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Ryan reluctant to take charge of Capitol Hill hornets' nest

By one reckoning, Republican Rep. Paul Ryan is in an enviable position. His party wants him to accept the job of House Speaker so badly that offers have been made to relieve him of the customary onerous task of fund-raising, if only he will agree.

It's said that Mr. Ryan, a family man with three small kids at home, would still be able to keep regular hours and go home to Wisconsin on weekends, rather than tooling around the country soliciting campaign money for his party flock.

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But it's also said that he is so happy as chairman of the House Ways and Means Committee, and its focus on tax matters and excessive government spending, that he prefers to stay where he is, and where as an acknowledged expert he can do most for party and country.

So he's been playing hard to get, despite the fact that the plum being waved under his nose would make him the highest ranking Republican office-holder and also place him second in line of succession to the presidency, a sinecure he presumably would happily embrace.

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No doubt if he were to achieve it, he would have an even heavier fund-raising obligation on a much broader scale. But at least he would have the comfort of having his wife and kids move from Janesville to 1600 Pennsylvania Avenue, where they could dine most nights with him, with an excellent kitchen staff serving up the grub.

On a more serious note, Mr. Ryan as the most recent Republican vice-presidential nominee, albeit a losing one, acquitted himself laudably in the 2012 campaign on the ticket with Mitt Romney. Of the current 15 contenders for the 2016 GOP presidential nomination, only outsiders Donald Trump, Ben Carson and Carly Fiorina are getting much attention, so a Speaker Ryan might be well positioned for the 2020 White House competition.

His party is so desperate for an establishment savior right now that if Paul Ryan were to put personal preference aside and take one for the team, he likely would become the party hero of the hour, well situated to pick up the pieces later. This seems possible if the current fiasco brings the Grand Old Party an even greater image of dysfunction than it has now, and defeat in 2016.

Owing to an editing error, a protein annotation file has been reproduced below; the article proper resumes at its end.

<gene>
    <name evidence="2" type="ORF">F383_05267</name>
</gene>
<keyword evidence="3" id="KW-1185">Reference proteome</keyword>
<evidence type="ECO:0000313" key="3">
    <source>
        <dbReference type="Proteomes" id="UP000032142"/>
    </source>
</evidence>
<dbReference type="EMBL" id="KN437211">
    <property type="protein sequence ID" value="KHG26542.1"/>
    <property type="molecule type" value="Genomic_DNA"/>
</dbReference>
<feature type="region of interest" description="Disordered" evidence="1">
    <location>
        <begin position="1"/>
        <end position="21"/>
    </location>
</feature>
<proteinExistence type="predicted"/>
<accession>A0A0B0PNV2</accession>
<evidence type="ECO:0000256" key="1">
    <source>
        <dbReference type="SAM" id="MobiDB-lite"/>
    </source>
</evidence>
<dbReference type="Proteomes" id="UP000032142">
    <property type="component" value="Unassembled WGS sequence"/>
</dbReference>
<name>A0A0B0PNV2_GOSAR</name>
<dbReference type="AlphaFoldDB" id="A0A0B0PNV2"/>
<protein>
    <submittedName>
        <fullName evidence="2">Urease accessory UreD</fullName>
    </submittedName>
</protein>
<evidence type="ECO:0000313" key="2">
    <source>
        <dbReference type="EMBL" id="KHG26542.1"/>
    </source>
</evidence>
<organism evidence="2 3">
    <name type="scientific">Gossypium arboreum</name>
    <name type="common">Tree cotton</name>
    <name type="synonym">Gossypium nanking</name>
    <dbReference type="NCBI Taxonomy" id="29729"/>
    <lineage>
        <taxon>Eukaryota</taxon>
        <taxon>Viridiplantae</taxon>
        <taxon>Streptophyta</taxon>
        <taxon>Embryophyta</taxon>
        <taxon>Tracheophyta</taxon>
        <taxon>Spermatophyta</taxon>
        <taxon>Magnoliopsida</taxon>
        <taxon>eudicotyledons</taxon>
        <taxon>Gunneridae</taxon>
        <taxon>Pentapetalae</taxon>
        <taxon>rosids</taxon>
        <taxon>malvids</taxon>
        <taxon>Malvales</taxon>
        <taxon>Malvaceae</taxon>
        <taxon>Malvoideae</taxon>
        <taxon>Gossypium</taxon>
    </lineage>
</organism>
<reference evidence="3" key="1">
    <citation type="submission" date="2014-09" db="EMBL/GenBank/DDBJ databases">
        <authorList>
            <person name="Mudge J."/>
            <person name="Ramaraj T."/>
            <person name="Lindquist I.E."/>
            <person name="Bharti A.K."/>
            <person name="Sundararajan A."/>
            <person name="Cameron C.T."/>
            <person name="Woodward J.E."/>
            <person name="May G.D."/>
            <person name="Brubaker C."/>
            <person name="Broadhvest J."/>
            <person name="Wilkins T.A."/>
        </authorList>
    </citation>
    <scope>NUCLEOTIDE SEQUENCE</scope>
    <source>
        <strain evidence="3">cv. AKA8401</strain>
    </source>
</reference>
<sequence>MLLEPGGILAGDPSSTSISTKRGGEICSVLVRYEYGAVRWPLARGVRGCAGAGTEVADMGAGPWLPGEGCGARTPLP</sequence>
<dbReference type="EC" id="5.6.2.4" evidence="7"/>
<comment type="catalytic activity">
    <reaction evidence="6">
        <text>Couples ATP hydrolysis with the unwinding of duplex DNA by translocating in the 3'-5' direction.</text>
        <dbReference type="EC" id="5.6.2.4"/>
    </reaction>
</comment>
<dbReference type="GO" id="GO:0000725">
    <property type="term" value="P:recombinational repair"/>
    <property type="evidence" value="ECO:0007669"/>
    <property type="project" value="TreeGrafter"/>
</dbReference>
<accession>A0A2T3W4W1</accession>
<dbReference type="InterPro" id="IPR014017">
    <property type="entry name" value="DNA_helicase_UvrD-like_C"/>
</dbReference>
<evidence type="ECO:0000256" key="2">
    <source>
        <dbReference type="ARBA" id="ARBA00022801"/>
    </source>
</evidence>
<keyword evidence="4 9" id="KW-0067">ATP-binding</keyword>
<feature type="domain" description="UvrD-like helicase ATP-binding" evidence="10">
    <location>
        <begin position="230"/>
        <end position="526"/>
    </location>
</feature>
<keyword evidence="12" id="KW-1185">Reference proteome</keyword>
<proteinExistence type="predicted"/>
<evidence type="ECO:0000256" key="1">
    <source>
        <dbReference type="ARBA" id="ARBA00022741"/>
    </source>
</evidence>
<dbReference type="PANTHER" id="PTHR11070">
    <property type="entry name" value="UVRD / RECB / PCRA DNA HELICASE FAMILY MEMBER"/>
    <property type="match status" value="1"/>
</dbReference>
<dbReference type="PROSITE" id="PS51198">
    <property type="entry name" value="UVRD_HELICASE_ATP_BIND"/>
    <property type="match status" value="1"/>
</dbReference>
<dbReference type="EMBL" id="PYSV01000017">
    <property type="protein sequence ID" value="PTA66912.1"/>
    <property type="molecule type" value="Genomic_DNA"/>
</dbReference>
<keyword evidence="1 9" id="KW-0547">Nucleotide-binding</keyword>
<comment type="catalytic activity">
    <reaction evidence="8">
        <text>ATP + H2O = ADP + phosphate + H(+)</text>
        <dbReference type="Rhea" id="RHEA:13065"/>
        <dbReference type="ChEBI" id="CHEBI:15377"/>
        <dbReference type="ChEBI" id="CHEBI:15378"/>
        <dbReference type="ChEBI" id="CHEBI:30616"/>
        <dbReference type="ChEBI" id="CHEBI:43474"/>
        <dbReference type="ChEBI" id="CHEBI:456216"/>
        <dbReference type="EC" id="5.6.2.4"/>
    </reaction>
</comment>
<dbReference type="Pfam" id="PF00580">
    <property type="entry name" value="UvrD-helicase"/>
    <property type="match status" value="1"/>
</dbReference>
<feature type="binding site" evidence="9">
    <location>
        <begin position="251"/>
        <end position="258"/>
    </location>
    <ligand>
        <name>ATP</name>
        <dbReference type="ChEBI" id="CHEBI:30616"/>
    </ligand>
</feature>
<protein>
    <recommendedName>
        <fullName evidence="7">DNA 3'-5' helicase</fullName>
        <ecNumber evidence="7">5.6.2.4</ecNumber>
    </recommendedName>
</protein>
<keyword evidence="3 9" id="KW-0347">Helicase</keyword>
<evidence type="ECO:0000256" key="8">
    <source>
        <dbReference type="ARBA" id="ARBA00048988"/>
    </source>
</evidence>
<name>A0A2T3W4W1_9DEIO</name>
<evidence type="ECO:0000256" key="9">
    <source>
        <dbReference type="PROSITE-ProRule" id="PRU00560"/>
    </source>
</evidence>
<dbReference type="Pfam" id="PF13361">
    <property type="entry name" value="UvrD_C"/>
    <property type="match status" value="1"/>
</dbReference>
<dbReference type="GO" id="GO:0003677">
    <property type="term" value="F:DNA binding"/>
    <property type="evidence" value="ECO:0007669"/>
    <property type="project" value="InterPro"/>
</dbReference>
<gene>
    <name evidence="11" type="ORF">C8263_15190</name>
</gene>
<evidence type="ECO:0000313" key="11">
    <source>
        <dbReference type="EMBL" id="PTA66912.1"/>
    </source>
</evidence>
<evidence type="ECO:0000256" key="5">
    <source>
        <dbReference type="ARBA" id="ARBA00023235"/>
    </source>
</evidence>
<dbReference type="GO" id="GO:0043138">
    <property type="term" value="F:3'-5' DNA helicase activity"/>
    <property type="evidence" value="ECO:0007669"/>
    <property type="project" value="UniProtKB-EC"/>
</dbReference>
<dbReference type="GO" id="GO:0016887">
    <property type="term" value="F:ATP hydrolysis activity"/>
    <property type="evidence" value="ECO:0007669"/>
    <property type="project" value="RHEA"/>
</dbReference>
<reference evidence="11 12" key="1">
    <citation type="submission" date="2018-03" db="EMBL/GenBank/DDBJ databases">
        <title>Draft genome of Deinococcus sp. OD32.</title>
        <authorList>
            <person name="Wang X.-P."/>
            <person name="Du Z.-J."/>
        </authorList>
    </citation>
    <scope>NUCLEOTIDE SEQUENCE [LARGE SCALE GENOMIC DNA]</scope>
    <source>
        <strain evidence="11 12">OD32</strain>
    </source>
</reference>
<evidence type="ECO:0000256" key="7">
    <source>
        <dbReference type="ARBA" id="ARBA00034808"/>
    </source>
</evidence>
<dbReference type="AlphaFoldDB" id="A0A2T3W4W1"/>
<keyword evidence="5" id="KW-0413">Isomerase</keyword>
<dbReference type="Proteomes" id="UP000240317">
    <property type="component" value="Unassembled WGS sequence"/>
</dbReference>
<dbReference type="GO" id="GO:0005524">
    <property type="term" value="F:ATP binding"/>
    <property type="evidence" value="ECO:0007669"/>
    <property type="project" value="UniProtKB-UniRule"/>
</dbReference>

It can be argued that the risk for Mr. Ryan in taking the speakership would be inviting the same outcome that drove off his old friendsJohn Boehner and Kevin McCarthy from the top House post. Mr. Ryan after all was one of the celebrated Young Guns who offered a new generation of Republican leaders when Speaker Dennis Hastert left the job only steps ahead of the sheriff.

The Freedom Caucus and tea party members who engineered Mr. Boehner's resignation and approvingly witnessed Mr. McCarthy's political suicide remain poised to inflict their demands for new House rules and procedures that would empower them to confront President Obama across the board.

They have drawn an indelible line against any compromise with him, arguing that their constituents have sent them to Washington to carry out their wishes to change the way Capitol Hill works, by giving the GOP control of both House and Senate.

Under these circumstances, why would Paul Ryan want to volunteer to be keeper of this hornets' nest of angry and unruly our-way-or-the-highway inflexibles? At this particular moment, Ryan has every reason to ask why his ostensibly good friends in the House would want to wish this fate on him.

Unless he can somehow extract from the full House Republican Conference a commitment to accept and support a leadership that relies on political reality in this era of divided government -- a Democratic executive branch and a Republican legislative -- to govern through collaboration and compromise, he'd be better off saying: "Thanks, but no thanks."

It's a sad commentary on the state of the party of Lincoln, Eisenhower and Reagan that it has to go begging to its last defeated vice-presidential nominee to take the gavel of what has often been known as the People's House.


Jules Witcover is a syndicated columnist and former long-time writer for The Baltimore Sun. His latest book is "The American Vice Presidency: From Irrelevance to Power" (Smithsonian Books). His email is juleswitcover@comcast.net.

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